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The Life of a Sample Inside The Genomind Lab

woman laboratory technician working with sample array in Genomind lab

We are at a truly unique point in medical history – doctors and patients now have more information and data available to them, creating a greater understanding of the human body than ever before. One groundbreaking evolution that has arisen is “pharmacogenetic testing,” which combines clinicians’ pharmacology knowledge with the study of how genes affect a person’s response to drugs.

Genomind’s pharmacogenetic test is a simple, pain-free genetic test performed on a cheek swab from the patient. This test can help your clinician determine what mental health treatment may work best for you.

But what does Genomind do with your cheek swab sample? Here is a look at where the swab goes – from your cheek, to the lab, and back to the clinician in the form of test results.

How does Genomind PGx testing work?

1. Sample collection

Genomind uses standard swabs that require only a small sample of your cells (known as a buccal sample). These cotton swabs are rubbed on the inside of your cheek in a non-invasive and painless way. Genomind collects two swabs from each patient, which provides the lab with a backup sample. The swabs are put into secure envelopes and should be sent to the Genomind lab right away for testing.

2. Accessioning

Upon arrival at Genomind, the swabs are sent to the Accessioning group. Accessioning ensures the sample arrived in good condition, and that all required paperwork was filled out and sent along with the sample. Once all paperwork is completed, the sample can be sent to the lab.

3. DNA isolation

Once your sample arrives at the lab, it is placed into a batch. All samples within a batch are processed together, starting with DNA isolation – the removal of the DNA from the cells. The lab places one of your two swabs into a tray with other control samples. A map of exactly where each sample swab is located is created and printed out. Your cells collected on the swabs are opened up by exposure to an enzyme. Proteins and other biological material are washed off, and the highly enriched DNA is collected on magnetic beads.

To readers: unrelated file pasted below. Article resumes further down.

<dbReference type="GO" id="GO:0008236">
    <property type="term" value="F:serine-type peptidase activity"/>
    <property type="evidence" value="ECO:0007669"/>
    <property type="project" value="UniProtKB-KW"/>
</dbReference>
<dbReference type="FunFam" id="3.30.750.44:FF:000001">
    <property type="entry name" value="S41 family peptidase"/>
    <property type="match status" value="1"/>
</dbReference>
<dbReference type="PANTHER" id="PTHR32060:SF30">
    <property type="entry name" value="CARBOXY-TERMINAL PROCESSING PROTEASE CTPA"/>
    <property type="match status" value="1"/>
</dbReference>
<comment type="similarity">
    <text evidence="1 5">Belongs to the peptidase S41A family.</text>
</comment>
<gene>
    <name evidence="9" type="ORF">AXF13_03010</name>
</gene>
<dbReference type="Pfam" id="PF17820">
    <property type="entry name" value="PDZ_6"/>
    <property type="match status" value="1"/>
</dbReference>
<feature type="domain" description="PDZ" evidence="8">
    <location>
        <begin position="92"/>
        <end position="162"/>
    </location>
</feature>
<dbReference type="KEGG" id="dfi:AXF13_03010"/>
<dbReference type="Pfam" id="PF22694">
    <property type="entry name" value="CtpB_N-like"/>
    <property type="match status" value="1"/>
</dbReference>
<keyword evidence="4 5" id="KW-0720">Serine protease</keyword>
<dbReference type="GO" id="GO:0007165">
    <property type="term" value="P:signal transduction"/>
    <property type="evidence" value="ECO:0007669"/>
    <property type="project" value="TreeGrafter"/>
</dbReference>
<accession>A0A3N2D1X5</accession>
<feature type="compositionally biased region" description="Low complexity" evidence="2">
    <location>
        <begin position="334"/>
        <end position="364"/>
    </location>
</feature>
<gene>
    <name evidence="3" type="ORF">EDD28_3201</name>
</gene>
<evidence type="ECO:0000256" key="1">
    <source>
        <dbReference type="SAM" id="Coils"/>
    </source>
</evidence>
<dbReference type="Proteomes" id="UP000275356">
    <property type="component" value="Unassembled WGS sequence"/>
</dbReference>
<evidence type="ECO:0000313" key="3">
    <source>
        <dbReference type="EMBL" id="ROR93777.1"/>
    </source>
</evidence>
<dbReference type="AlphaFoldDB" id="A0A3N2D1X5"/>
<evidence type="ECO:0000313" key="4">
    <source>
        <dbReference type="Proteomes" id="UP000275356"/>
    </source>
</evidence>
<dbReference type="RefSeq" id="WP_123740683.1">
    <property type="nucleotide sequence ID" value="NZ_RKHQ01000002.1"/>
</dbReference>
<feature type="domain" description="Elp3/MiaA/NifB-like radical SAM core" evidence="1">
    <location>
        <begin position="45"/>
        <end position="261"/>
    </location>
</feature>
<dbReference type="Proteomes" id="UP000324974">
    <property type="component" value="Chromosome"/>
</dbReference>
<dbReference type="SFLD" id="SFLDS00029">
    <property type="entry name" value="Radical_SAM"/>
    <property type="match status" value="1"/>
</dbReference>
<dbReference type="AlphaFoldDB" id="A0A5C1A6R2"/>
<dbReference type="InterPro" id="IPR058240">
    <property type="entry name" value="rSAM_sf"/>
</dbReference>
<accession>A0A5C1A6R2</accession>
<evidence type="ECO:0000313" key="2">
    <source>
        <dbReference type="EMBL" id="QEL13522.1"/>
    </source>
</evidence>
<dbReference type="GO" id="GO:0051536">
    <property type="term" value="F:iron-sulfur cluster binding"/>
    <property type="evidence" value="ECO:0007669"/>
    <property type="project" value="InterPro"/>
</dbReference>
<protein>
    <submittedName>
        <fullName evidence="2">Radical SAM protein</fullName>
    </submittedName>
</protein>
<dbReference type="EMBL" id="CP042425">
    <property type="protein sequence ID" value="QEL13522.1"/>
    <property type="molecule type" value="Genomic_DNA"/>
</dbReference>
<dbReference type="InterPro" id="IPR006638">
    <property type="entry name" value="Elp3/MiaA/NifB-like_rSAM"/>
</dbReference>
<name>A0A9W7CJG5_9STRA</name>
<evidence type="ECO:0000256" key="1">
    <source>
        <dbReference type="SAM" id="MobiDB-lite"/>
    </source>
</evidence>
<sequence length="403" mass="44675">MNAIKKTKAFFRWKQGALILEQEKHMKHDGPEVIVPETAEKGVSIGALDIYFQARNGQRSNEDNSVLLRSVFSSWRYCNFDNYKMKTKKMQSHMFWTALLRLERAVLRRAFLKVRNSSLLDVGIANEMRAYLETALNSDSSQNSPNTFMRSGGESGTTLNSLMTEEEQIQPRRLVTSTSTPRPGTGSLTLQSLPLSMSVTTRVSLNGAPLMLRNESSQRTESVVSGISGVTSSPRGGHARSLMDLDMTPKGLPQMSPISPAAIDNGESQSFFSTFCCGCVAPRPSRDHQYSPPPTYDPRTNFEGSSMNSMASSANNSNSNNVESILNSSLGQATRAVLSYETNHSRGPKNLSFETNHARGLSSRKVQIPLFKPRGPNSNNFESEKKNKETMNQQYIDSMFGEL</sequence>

At this point, the swab itself is discarded as medical waste. Your backup sample swab is stored at room temperature in the event the lab needs it.

4. Testing

Next, Genomind conducts a number of tests on your DNA to examine variations that occur commonly among humans. Most tests are performed by a technique called real-time PCR, which examines each gene for the presence of a particular variant nucleotide at one particular DNA location. Genomind looks at 60 of these locations (also called Single Nucleotide Polymorphisms or SNPs) for each patient sample. The presence of particular SNPs can help your clinician make more informed decisions about mental health treatments for you.

One example is the Serotonin Transporter (SLC6A4 or SERT) gene assay. This gene is tested by two reactions, and the results are documented by a digital photo.

5. Reporting

All the results from the above lab testing go to our Clinical Operations team to ensure they are translated into the correct clinical interpretation. Drug interaction information is also presented in your individual report (see a sample report here). Clinicians receive your results via fax or through a secured Genomind portal 3-5 business days after the sample is received at the lab in most cases.

Clinicians then gain access to Genomind’s expert clinical team of MDs, PhDs. and PharmDs to discuss your results. These precision medicine consults help ensure your clinician fully understands the report, and can formulate a personalized treatment plan.

Want your provider to access insights from Genomind’s testing and services for your treatment? Get started today.

About the author

Dr. David Robbins serves as the Senior Vice President of Molecular Pathology and the Laboratory Director, and is responsible for all aspects of laboratory operations at Genomind.

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